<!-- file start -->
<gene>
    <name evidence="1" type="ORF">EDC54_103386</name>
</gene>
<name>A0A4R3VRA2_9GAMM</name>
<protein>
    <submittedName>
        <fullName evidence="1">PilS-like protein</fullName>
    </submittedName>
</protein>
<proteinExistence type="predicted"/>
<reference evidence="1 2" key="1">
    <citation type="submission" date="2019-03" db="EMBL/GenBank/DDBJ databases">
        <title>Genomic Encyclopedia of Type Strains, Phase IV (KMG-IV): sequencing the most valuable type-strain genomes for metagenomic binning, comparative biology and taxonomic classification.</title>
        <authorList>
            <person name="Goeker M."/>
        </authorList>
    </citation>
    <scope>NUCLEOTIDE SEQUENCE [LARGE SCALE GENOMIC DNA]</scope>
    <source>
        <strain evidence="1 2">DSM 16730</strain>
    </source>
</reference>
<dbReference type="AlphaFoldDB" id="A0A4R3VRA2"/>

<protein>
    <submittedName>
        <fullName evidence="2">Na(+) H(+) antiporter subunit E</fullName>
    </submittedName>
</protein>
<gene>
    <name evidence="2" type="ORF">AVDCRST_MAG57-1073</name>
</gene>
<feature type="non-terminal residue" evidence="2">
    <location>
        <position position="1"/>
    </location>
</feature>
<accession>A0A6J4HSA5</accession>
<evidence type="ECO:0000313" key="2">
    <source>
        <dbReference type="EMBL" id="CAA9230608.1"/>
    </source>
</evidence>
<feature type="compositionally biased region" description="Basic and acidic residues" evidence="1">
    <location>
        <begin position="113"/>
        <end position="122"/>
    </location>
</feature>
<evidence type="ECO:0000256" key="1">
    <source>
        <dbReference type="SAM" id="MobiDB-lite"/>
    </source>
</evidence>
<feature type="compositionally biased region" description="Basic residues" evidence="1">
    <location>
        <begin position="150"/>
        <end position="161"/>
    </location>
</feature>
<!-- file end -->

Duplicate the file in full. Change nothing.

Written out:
<gene>
    <name evidence="1" type="ORF">EDC54_103386</name>
</gene>
<name>A0A4R3VRA2_9GAMM</name>
<protein>
    <submittedName>
        <fullName evidence="1">PilS-like protein</fullName>
    </submittedName>
</protein>
<proteinExistence type="predicted"/>
<reference evidence="1 2" key="1">
    <citation type="submission" date="2019-03" db="EMBL/GenBank/DDBJ databases">
        <title>Genomic Encyclopedia of Type Strains, Phase IV (KMG-IV): sequencing the most valuable type-strain genomes for metagenomic binning, comparative biology and taxonomic classification.</title>
        <authorList>
            <person name="Goeker M."/>
        </authorList>
    </citation>
    <scope>NUCLEOTIDE SEQUENCE [LARGE SCALE GENOMIC DNA]</scope>
    <source>
        <strain evidence="1 2">DSM 16730</strain>
    </source>
</reference>
<dbReference type="AlphaFoldDB" id="A0A4R3VRA2"/>

<protein>
    <submittedName>
        <fullName evidence="2">Na(+) H(+) antiporter subunit E</fullName>
    </submittedName>
</protein>
<gene>
    <name evidence="2" type="ORF">AVDCRST_MAG57-1073</name>
</gene>
<feature type="non-terminal residue" evidence="2">
    <location>
        <position position="1"/>
    </location>
</feature>
<accession>A0A6J4HSA5</accession>
<evidence type="ECO:0000313" key="2">
    <source>
        <dbReference type="EMBL" id="CAA9230608.1"/>
    </source>
</evidence>
<feature type="compositionally biased region" description="Basic and acidic residues" evidence="1">
    <location>
        <begin position="113"/>
        <end position="122"/>
    </location>
</feature>
<evidence type="ECO:0000256" key="1">
    <source>
        <dbReference type="SAM" id="MobiDB-lite"/>
    </source>
</evidence>
<feature type="compositionally biased region" description="Basic residues" evidence="1">
    <location>
        <begin position="150"/>
        <end position="161"/>
    </location>
</feature>